Q: I recently was asked by an employer to participate in a telephone interview for a job. I have never done a telephone interview. What should I expect? What should I do?
A: I am so glad that you asked. I just completed about 20 telephone interviews for several clients. Telephone interviews are as important as in-person interviews. I can share many pieces of advice (especially after this week!):
1. Be prepared. It sounds so simple. But apparently it is not. Don't schedule a telephone interview while you are picking up your dry cleaning, mowing your lawn or babysitting your neighbor's toddler. These background distractions impact your ability (and my ability!) to focus and concentrate. I had one candidate this week call me while she was food shopping. Don't make this mistake. I don't want to hear the guy from the deli asking if your turkey is sliced thin enough. This call deserves your full attention.
2. Be prepared. Yes, again. Be prepared. Know the company. Research the company before the call. Again, it sounds so simple. I have heard several times from candidates "Now what company is this call about? I sent so many resumes out that I can't keep track." Personally, I really don't care about how many resumes you sent out. I care about presenting the best possible candidates to my clients. I don't want to talk to candidates who haven't visited the client's website and who often lack a basic understanding of what my client does on a day-to-day basis. This is your job as a candidate. I can fill in some of the blanks but do your homework before our call!
3. Be prepared. Yes, sorry again... Have your resume in front of you. I have taken the time to review and print your resume in preparation for our call. You should have a copy in front of you during our call. I will be asking you about it! You should not have to say, "Gee, let me print that out... can you give me a minute?" Or "I didn't know I would need a copy of my resume for the call." Hmm... interesting. What did you think we would be talking about?
4. Be prepared. I am getting redundant, aren't I? Well, this time I mean be prepared to take my call at our pre-scheduled time. Translation -- be on time, be punctual, be ready to talk at our pre-scheduled time.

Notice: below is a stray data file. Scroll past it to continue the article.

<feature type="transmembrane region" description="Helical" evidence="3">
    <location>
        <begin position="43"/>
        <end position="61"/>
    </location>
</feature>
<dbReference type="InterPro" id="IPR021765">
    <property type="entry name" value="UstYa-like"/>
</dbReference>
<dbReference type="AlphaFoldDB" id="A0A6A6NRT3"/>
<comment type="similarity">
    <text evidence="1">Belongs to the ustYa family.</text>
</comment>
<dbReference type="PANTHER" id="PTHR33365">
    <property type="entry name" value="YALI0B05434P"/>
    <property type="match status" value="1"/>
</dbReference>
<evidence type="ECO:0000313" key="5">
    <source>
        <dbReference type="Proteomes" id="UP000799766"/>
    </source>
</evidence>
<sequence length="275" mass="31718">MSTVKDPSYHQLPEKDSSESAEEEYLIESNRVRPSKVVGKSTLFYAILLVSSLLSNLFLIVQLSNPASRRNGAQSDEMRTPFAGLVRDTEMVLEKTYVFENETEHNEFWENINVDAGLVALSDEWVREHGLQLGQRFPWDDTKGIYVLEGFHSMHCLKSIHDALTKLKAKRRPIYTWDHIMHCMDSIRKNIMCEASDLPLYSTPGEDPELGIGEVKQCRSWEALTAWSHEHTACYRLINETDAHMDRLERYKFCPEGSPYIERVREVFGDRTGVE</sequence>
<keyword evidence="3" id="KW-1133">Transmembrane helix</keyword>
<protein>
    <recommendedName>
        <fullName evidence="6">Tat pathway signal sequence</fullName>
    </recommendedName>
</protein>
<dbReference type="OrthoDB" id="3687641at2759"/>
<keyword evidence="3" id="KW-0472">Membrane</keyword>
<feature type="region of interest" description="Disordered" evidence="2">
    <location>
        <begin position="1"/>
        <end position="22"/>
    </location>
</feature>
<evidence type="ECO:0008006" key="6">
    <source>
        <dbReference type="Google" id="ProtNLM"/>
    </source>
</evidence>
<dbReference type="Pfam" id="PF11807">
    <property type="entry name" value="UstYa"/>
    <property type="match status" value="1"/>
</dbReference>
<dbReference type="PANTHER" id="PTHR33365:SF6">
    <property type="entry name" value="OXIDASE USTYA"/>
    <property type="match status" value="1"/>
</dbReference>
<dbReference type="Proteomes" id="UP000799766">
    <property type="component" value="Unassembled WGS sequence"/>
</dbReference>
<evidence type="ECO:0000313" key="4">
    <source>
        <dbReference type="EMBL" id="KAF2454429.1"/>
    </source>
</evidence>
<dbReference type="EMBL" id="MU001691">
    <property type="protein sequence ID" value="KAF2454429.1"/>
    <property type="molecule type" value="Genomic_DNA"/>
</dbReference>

5. Follow up. If I ask you to call me back during the first half of the following week, please do. If you don't follow up with me, it demonstrates lack of interest. If I ask you to email me 3-5 references, that means.... email me 3-5 references. If I ask you, which I frequently do, to stick close to your email so we can efficiently schedule an in-person interview, then check your email regularly over the next few days.
The interview process starts far before you walk into a company for an in-person interview. The preparation is so very important. Do your homework. Demonstrate commitment. Show that you can add value. Finally, remember to prepare a list of accomplishments to share with your interviewer. You want to convey that you can add value if offered a new role.
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Meet the Jobs Docs
Patricia Hunt Sinacole is president of First Beacon Group LLC, a human resources consulting firm in Hopkinton. She works with clients across many industries including technology, biotech and medical devices, financial services, and healthcare, and has over 20 years of human resources experience.
Elaine Varelas is managing partner at Keystone Partners, a career management firm in Boston and serves on the board of Career Partners International.
Cindy Atoji Keene is a freelance journalist with more than 25 years experience. E-mail her directly here.
Peter Post is the author of "The Etiquette Advantage in Business." Email questions about business etiquette to him directly here.
Stu Coleman, a partner and general manager at WinterWyman, manages the firm's Financial Contracting division, and provides strategic staffing services to Boston-area organizations needing Accounting and Finance workforce solutions and contract talent.
Tracy Cashman is a partner and the general manager of the Information Technology search division at WinterWyman. She has 20 years of experience partnering with clients in the Boston area to conduct technology searches in a wide variety of industries and technology.
Paul Hellman is the founder of Express Potential, which specializes in executive communication skills. He consults and speaks internationally on how to capture attention & influence others. Email him directly here.